Like to-do lists, calendars help provide the illusion of organization and control over tasks and commitments. But not just any calendar will do. At least it's my theory that if you don't care about the style and layout of the calendaring software or calendar format you use to track events, you probably don't need a calendar at all. Maybe it's a matter of taste or aesthetics, maybe it's a touch of OCD. But if you're a calendar sort of person, you have some decent options heading into the new year.
Word has always been deficient in offering useful built-in calendar templates — heavy on ugly design elements and light on functionality. So I built this little bare-bones template that automatically inserts the dates for you depending on the number of days you specify. There's room to jot down tasks, activities, or milestones for some temporary assignment or short-term project — situations where you don't want to plod through a wizard, choosing between art deco and Danish modern design elements before Word spits out a quasi-usable calendar. This one is plain but practical. (You can stick a little clipart in there, if you feel the urge. Snowflake for January, whatever.)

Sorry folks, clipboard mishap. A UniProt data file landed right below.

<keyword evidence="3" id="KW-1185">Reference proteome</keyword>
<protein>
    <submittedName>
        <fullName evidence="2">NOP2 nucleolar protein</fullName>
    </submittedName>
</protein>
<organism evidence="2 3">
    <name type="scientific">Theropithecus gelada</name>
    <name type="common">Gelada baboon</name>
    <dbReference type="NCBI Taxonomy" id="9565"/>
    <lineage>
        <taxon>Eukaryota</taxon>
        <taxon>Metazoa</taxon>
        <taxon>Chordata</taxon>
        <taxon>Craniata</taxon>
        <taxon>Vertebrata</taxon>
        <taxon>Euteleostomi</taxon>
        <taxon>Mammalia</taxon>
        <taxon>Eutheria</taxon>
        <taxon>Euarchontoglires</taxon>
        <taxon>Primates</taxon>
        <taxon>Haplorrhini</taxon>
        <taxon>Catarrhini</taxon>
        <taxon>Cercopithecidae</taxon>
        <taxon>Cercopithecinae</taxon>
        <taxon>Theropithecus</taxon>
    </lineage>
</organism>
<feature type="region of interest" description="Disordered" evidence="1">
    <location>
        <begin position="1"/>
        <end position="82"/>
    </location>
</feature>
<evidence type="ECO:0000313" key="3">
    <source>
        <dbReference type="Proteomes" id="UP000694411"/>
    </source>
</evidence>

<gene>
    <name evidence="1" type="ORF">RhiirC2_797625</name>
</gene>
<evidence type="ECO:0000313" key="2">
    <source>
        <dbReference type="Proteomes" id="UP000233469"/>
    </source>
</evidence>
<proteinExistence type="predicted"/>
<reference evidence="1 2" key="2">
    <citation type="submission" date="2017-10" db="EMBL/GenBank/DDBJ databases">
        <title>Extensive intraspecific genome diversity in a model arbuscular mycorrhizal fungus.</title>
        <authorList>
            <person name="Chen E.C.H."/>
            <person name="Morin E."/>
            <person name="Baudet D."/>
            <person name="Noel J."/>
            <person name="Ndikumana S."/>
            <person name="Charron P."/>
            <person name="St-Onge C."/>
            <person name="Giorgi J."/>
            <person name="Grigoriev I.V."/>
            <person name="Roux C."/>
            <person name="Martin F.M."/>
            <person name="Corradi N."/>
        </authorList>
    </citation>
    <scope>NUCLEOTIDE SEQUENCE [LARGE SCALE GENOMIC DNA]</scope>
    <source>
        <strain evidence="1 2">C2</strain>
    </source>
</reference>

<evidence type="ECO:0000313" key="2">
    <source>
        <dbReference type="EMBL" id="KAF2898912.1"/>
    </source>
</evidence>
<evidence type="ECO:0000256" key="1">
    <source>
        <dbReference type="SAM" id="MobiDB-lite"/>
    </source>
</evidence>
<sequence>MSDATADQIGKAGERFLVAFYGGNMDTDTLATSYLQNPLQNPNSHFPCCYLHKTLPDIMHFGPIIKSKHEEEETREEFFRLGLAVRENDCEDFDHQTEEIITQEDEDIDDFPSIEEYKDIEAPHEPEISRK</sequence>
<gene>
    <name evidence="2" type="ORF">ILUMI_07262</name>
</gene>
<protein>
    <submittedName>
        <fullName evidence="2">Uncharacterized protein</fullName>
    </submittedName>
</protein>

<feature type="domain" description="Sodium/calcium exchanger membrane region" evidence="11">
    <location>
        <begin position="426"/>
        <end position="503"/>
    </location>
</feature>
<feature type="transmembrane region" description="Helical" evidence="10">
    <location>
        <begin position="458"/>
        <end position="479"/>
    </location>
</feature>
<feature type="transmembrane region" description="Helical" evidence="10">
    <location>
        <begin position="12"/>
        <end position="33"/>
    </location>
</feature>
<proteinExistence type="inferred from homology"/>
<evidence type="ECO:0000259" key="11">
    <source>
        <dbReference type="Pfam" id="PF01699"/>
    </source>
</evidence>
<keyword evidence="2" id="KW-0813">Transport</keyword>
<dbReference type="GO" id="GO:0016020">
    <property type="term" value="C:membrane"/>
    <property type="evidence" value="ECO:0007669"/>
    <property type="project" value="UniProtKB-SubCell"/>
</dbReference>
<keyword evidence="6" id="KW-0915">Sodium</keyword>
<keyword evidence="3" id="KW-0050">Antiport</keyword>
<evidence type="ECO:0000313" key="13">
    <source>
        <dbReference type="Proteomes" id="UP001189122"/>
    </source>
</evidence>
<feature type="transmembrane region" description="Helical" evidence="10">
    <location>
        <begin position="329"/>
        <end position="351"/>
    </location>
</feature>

You also have plenty of slicker choices, courtesy of Microsoft Office Online. These are fully assembled calendar templates for various applications and purposes. NINETY-SIX of them altogether, for 2009. Plus 54 templates for the 2008-2009 academic year. There are calendars in Visio, Excel, Publisher, OneNote, and Word format, along with a few predictably ugly PowerPoint templates. Calendars by the month, year, and multiyear. Portrait, landscape, five days, seven. Lunar calendars for different time zones, photo calendars, postcard calendars, Julian calendars. And if you look hard enough, you'll even spot a basic 12-month calendar for Word 2003 and later without a single scrap of art deco design nonsense on it. If your taste runs that way.
Jody Gilbert has been writing and editing technical articles for the past 25 years. She was part of the team that launched TechRepublic and is now senior editor for Tech Pro Research.